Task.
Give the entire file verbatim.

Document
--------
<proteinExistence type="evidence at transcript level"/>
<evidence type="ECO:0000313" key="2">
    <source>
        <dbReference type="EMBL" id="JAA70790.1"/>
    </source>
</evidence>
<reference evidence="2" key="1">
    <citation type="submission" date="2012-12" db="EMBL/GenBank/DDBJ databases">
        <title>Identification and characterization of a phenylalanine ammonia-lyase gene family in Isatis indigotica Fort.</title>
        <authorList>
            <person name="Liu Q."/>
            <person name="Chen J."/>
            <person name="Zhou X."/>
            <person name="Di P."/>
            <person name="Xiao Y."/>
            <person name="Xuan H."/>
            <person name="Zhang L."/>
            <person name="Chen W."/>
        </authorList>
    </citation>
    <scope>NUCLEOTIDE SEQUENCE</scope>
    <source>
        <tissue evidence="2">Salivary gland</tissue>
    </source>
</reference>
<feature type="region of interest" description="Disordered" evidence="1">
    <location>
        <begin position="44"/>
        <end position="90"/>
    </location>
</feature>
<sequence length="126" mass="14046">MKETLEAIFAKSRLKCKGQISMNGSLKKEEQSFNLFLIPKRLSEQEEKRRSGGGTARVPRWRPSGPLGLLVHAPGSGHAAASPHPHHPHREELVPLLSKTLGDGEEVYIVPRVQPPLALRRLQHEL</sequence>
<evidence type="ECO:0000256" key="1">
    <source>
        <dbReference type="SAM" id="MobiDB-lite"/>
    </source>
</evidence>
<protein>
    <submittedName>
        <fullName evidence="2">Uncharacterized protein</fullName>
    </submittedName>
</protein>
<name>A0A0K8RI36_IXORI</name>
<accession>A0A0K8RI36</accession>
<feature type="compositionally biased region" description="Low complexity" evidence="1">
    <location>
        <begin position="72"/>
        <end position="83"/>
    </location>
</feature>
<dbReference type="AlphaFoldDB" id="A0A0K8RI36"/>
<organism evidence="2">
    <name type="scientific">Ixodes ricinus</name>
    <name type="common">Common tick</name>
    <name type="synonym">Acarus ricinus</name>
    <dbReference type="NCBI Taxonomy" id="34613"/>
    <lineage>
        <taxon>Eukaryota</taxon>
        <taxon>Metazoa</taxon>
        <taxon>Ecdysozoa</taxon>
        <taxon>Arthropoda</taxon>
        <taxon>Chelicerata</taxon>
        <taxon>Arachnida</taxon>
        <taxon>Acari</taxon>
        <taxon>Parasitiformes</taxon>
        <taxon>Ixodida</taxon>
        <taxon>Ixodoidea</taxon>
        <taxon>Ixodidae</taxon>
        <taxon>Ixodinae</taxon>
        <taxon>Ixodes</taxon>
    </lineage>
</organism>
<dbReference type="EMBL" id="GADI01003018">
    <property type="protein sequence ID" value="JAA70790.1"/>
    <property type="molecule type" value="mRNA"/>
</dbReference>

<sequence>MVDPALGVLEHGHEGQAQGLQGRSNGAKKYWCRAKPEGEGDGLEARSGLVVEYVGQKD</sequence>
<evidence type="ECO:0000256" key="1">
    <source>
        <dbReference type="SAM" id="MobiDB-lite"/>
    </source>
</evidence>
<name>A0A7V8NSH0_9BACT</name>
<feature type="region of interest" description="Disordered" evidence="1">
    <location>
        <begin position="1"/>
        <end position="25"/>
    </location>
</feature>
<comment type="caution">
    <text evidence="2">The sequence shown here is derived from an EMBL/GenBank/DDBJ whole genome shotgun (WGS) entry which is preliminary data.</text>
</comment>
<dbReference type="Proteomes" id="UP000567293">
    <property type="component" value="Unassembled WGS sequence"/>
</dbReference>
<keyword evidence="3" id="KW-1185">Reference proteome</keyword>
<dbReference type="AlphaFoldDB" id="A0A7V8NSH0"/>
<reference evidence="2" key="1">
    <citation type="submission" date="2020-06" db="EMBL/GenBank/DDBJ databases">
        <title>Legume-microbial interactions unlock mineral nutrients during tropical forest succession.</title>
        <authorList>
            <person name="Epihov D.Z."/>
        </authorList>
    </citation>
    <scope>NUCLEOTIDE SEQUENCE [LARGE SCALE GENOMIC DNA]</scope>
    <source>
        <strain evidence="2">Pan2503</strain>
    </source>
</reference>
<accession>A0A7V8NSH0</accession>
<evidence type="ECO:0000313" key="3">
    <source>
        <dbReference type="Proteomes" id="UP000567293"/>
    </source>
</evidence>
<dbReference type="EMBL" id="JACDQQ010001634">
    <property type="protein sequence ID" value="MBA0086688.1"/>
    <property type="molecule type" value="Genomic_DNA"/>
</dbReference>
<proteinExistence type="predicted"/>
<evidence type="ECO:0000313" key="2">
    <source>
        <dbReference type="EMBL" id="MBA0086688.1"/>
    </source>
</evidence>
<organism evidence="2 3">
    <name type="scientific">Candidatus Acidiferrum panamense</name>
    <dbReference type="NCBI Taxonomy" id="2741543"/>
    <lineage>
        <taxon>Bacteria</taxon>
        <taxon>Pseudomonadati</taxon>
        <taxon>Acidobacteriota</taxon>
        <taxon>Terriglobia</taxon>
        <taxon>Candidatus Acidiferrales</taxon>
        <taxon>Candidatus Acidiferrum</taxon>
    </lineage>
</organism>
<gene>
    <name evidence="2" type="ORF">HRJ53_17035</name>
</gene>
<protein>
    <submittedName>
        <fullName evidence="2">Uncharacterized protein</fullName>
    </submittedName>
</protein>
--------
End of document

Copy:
<proteinExistence type="evidence at transcript level"/>
<evidence type="ECO:0000313" key="2">
    <source>
        <dbReference type="EMBL" id="JAA70790.1"/>
    </source>
</evidence>
<reference evidence="2" key="1">
    <citation type="submission" date="2012-12" db="EMBL/GenBank/DDBJ databases">
        <title>Identification and characterization of a phenylalanine ammonia-lyase gene family in Isatis indigotica Fort.</title>
        <authorList>
            <person name="Liu Q."/>
            <person name="Chen J."/>
            <person name="Zhou X."/>
            <person name="Di P."/>
            <person name="Xiao Y."/>
            <person name="Xuan H."/>
            <person name="Zhang L."/>
            <person name="Chen W."/>
        </authorList>
    </citation>
    <scope>NUCLEOTIDE SEQUENCE</scope>
    <source>
        <tissue evidence="2">Salivary gland</tissue>
    </source>
</reference>
<feature type="region of interest" description="Disordered" evidence="1">
    <location>
        <begin position="44"/>
        <end position="90"/>
    </location>
</feature>
<sequence length="126" mass="14046">MKETLEAIFAKSRLKCKGQISMNGSLKKEEQSFNLFLIPKRLSEQEEKRRSGGGTARVPRWRPSGPLGLLVHAPGSGHAAASPHPHHPHREELVPLLSKTLGDGEEVYIVPRVQPPLALRRLQHEL</sequence>
<evidence type="ECO:0000256" key="1">
    <source>
        <dbReference type="SAM" id="MobiDB-lite"/>
    </source>
</evidence>
<protein>
    <submittedName>
        <fullName evidence="2">Uncharacterized protein</fullName>
    </submittedName>
</protein>
<name>A0A0K8RI36_IXORI</name>
<accession>A0A0K8RI36</accession>
<feature type="compositionally biased region" description="Low complexity" evidence="1">
    <location>
        <begin position="72"/>
        <end position="83"/>
    </location>
</feature>
<dbReference type="AlphaFoldDB" id="A0A0K8RI36"/>
<organism evidence="2">
    <name type="scientific">Ixodes ricinus</name>
    <name type="common">Common tick</name>
    <name type="synonym">Acarus ricinus</name>
    <dbReference type="NCBI Taxonomy" id="34613"/>
    <lineage>
        <taxon>Eukaryota</taxon>
        <taxon>Metazoa</taxon>
        <taxon>Ecdysozoa</taxon>
        <taxon>Arthropoda</taxon>
        <taxon>Chelicerata</taxon>
        <taxon>Arachnida</taxon>
        <taxon>Acari</taxon>
        <taxon>Parasitiformes</taxon>
        <taxon>Ixodida</taxon>
        <taxon>Ixodoidea</taxon>
        <taxon>Ixodidae</taxon>
        <taxon>Ixodinae</taxon>
        <taxon>Ixodes</taxon>
    </lineage>
</organism>
<dbReference type="EMBL" id="GADI01003018">
    <property type="protein sequence ID" value="JAA70790.1"/>
    <property type="molecule type" value="mRNA"/>
</dbReference>

<sequence>MVDPALGVLEHGHEGQAQGLQGRSNGAKKYWCRAKPEGEGDGLEARSGLVVEYVGQKD</sequence>
<evidence type="ECO:0000256" key="1">
    <source>
        <dbReference type="SAM" id="MobiDB-lite"/>
    </source>
</evidence>
<name>A0A7V8NSH0_9BACT</name>
<feature type="region of interest" description="Disordered" evidence="1">
    <location>
        <begin position="1"/>
        <end position="25"/>
    </location>
</feature>
<comment type="caution">
    <text evidence="2">The sequence shown here is derived from an EMBL/GenBank/DDBJ whole genome shotgun (WGS) entry which is preliminary data.</text>
</comment>
<dbReference type="Proteomes" id="UP000567293">
    <property type="component" value="Unassembled WGS sequence"/>
</dbReference>
<keyword evidence="3" id="KW-1185">Reference proteome</keyword>
<dbReference type="AlphaFoldDB" id="A0A7V8NSH0"/>
<reference evidence="2" key="1">
    <citation type="submission" date="2020-06" db="EMBL/GenBank/DDBJ databases">
        <title>Legume-microbial interactions unlock mineral nutrients during tropical forest succession.</title>
        <authorList>
            <person name="Epihov D.Z."/>
        </authorList>
    </citation>
    <scope>NUCLEOTIDE SEQUENCE [LARGE SCALE GENOMIC DNA]</scope>
    <source>
        <strain evidence="2">Pan2503</strain>
    </source>
</reference>
<accession>A0A7V8NSH0</accession>
<evidence type="ECO:0000313" key="3">
    <source>
        <dbReference type="Proteomes" id="UP000567293"/>
    </source>
</evidence>
<dbReference type="EMBL" id="JACDQQ010001634">
    <property type="protein sequence ID" value="MBA0086688.1"/>
    <property type="molecule type" value="Genomic_DNA"/>
</dbReference>
<proteinExistence type="predicted"/>
<evidence type="ECO:0000313" key="2">
    <source>
        <dbReference type="EMBL" id="MBA0086688.1"/>
    </source>
</evidence>
<organism evidence="2 3">
    <name type="scientific">Candidatus Acidiferrum panamense</name>
    <dbReference type="NCBI Taxonomy" id="2741543"/>
    <lineage>
        <taxon>Bacteria</taxon>
        <taxon>Pseudomonadati</taxon>
        <taxon>Acidobacteriota</taxon>
        <taxon>Terriglobia</taxon>
        <taxon>Candidatus Acidiferrales</taxon>
        <taxon>Candidatus Acidiferrum</taxon>
    </lineage>
</organism>
<gene>
    <name evidence="2" type="ORF">HRJ53_17035</name>
</gene>
<protein>
    <submittedName>
        <fullName evidence="2">Uncharacterized protein</fullName>
    </submittedName>
</protein>